Letter: Climate tax a moral obligation
This letter is in response to Ron Kokish’s letter on March 14. On behalf of myself (I can’t speak for other town trustees), I would like to respond to his thoughts and questions.
It is commendable that Ron has invested in solar panels through Clean Energy Collective — he is one of I think seven Carbondale residents to have done so. I do not want him to feel punished for paying into the Climate Action fund for Carbondale when he is already paying for solar panels elsewhere. I have thought of this issue as it affects my family as we have had a solar system on our house since 2007 that provides roughly 60 percent of our electric. The trustees did discuss exempting Clean Energy Collective customers, and I plan to explore this option as we develop the details of the energy efficiency, renewable energy and alternative transportation programs.
As to his concern for Carbondale’s low-income folks, we have discussed that matter at length, since we too were concerned about what effect this might have. Because of that, there is language outlined in the ordinance that indicates that funds should be dedicated to programs to support low-income residents. “Whereas tax revenues would be collected by the town, and subsequently applied by the Board of Trustees, in its discretion, to implement programs to increase energy efficiency, increase renewable energy use, reduce emissions from motor vehicles, and take other steps toward reducing greenhouse gas emissions and addressing global warming, with special attention initially to low income households.”
This ordinance is on the Town of Carbondale’s website, on the homepage, under “2016 Ordinances and Procedures.”
For the past year, the Town of Carbondale has invested in programs to support free energy upgrades for income-qualified residents. By having a local program funded by us, implementers have been able to leverage significant funding from Energy Outreach Colorado and the utility companies. This leveraged funding is not available without local funding.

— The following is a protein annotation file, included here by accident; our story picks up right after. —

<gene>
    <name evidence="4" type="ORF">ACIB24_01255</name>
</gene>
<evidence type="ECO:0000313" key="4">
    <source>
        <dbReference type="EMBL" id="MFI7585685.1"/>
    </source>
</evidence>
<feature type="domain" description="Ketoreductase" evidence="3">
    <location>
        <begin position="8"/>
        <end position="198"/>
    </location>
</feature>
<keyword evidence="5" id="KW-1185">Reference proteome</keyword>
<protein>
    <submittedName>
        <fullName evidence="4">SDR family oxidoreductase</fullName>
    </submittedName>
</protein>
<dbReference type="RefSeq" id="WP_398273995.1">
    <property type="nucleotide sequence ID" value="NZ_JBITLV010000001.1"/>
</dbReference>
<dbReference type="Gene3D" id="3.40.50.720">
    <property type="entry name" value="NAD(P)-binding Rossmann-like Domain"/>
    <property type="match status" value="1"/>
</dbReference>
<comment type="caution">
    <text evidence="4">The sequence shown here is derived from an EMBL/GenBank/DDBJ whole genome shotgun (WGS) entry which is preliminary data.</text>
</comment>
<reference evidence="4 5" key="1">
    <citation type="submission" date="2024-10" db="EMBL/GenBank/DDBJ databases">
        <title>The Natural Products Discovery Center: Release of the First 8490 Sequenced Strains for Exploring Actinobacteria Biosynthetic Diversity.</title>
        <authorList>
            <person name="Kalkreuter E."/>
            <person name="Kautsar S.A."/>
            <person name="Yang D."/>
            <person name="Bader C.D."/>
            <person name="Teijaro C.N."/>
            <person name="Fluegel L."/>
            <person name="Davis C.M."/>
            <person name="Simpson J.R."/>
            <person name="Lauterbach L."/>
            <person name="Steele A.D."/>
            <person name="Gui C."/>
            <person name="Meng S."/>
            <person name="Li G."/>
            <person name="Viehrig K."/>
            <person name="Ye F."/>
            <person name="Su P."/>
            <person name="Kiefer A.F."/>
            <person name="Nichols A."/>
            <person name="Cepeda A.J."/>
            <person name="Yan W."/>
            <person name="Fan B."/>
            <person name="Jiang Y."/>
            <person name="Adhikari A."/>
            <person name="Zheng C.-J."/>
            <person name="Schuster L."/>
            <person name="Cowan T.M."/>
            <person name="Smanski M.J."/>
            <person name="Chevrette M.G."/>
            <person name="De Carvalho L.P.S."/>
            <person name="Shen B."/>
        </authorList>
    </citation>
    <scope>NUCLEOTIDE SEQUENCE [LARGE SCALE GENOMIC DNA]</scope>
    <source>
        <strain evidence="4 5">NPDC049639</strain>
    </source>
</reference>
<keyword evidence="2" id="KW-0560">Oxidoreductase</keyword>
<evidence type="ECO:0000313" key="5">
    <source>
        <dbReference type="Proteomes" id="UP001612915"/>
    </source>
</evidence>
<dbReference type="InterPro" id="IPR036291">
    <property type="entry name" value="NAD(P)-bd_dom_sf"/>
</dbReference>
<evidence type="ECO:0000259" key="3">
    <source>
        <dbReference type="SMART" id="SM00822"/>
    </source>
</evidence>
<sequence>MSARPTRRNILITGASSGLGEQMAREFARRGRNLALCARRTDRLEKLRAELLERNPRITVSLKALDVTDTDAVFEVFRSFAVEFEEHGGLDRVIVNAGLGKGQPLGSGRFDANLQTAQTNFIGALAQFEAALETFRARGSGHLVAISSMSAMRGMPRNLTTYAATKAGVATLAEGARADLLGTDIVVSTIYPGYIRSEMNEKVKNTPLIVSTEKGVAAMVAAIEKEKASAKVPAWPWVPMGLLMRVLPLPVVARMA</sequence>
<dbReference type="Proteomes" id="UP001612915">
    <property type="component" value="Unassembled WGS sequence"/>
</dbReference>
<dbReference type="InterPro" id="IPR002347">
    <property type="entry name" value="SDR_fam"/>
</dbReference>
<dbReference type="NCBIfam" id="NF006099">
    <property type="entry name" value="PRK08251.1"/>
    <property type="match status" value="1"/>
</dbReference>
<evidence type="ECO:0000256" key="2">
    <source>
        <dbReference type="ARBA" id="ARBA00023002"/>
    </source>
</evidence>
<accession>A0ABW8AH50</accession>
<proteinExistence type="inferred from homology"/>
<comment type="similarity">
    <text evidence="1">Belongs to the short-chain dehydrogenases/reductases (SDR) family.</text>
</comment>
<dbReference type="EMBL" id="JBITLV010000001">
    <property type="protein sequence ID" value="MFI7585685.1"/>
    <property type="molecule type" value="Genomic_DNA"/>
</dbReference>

In 2015, we were able to assist 18 Carbondale residents by providing free energy upgrades, such as furnace tune-ups, efficient water heaters, refrigerators and lighting. We’ve helped a number of residents resolve emergency heating and hot water crises and they have equated participating in the program with winning the lottery. With additional funding through Measure 2A, we would aim to increase the program by more than four times. After receiving upgrades, low-income residents will be saving on their utility bills every year, by a much greater amount than what they would be spending on the Climate Action Tax.
Remember also that the effects of climate change, if allowed to manifest, will impact everyone but will disproportionately impact those with lesser means. Heck, it’s already starting. Just look at North Africa. This is an investment in our kids’ and grandkids’ futures and we have a moral obligation to move forward and do what we can. No regrets, no coulda, woulda, shoulda.
Start a dialogue, stay on topic and be civil.
If you don't follow the rules, your comment may be deleted.